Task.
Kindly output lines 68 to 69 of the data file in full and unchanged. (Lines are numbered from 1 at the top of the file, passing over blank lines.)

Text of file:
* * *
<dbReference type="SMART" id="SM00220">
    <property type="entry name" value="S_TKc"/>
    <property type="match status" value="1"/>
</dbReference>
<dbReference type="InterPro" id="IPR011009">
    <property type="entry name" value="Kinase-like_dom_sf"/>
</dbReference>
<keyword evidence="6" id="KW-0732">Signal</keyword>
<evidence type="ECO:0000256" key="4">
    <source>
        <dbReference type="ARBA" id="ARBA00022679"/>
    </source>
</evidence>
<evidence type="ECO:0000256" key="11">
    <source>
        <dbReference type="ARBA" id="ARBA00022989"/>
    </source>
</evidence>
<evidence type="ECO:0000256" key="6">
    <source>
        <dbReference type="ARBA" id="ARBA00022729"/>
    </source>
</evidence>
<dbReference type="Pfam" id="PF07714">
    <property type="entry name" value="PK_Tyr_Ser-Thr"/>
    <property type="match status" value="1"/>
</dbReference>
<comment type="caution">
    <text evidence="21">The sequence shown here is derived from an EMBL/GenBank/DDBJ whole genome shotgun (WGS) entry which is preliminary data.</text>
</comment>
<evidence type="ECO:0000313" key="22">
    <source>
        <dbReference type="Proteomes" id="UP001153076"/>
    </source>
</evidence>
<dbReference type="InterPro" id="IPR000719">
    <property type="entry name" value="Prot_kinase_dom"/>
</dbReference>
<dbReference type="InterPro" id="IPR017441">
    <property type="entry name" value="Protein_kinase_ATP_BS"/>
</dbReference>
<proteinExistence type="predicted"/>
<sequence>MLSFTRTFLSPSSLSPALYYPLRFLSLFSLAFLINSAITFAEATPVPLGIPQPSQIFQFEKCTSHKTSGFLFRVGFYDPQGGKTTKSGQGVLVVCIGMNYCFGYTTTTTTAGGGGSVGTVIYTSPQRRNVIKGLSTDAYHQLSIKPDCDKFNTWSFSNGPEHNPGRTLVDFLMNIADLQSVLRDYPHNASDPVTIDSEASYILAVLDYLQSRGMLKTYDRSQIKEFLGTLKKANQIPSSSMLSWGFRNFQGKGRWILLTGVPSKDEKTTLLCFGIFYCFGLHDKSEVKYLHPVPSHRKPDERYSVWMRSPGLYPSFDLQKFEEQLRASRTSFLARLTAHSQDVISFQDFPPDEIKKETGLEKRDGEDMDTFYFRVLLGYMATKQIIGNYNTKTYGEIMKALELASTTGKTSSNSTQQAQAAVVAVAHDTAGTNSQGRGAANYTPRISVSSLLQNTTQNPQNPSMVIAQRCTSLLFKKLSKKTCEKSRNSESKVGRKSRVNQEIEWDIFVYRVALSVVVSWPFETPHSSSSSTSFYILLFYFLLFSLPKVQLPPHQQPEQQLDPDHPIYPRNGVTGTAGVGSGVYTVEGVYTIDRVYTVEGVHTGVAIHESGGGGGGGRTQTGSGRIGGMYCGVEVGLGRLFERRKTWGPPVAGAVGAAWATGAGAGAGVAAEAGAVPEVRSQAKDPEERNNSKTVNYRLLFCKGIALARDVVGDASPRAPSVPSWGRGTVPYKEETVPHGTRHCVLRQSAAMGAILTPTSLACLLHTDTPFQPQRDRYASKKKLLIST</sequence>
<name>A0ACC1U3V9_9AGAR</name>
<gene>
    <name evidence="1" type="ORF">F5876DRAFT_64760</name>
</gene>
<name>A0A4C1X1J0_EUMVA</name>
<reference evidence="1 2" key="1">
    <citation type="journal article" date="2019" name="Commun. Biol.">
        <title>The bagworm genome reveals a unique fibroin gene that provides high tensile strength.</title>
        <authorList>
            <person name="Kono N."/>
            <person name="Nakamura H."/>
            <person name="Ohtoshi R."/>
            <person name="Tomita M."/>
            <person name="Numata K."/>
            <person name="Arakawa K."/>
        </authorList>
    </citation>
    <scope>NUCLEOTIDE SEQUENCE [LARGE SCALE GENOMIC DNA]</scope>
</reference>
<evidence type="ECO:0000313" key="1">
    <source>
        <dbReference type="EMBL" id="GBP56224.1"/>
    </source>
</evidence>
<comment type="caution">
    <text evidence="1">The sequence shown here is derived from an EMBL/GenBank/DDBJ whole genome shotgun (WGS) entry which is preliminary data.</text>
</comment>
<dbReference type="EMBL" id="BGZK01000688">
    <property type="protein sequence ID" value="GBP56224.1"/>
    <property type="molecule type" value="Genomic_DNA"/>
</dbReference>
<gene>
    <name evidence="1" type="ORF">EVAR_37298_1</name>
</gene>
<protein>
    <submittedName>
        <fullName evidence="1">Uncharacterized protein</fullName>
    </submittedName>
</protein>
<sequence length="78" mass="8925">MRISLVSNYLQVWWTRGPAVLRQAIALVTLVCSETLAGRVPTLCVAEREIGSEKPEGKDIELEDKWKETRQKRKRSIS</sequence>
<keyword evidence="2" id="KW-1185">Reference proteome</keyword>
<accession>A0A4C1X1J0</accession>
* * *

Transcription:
<comment type="caution">
    <text evidence="1">The sequence shown here is derived from an EMBL/GenBank/DDBJ whole genome shotgun (WGS) entry which is preliminary data.</text>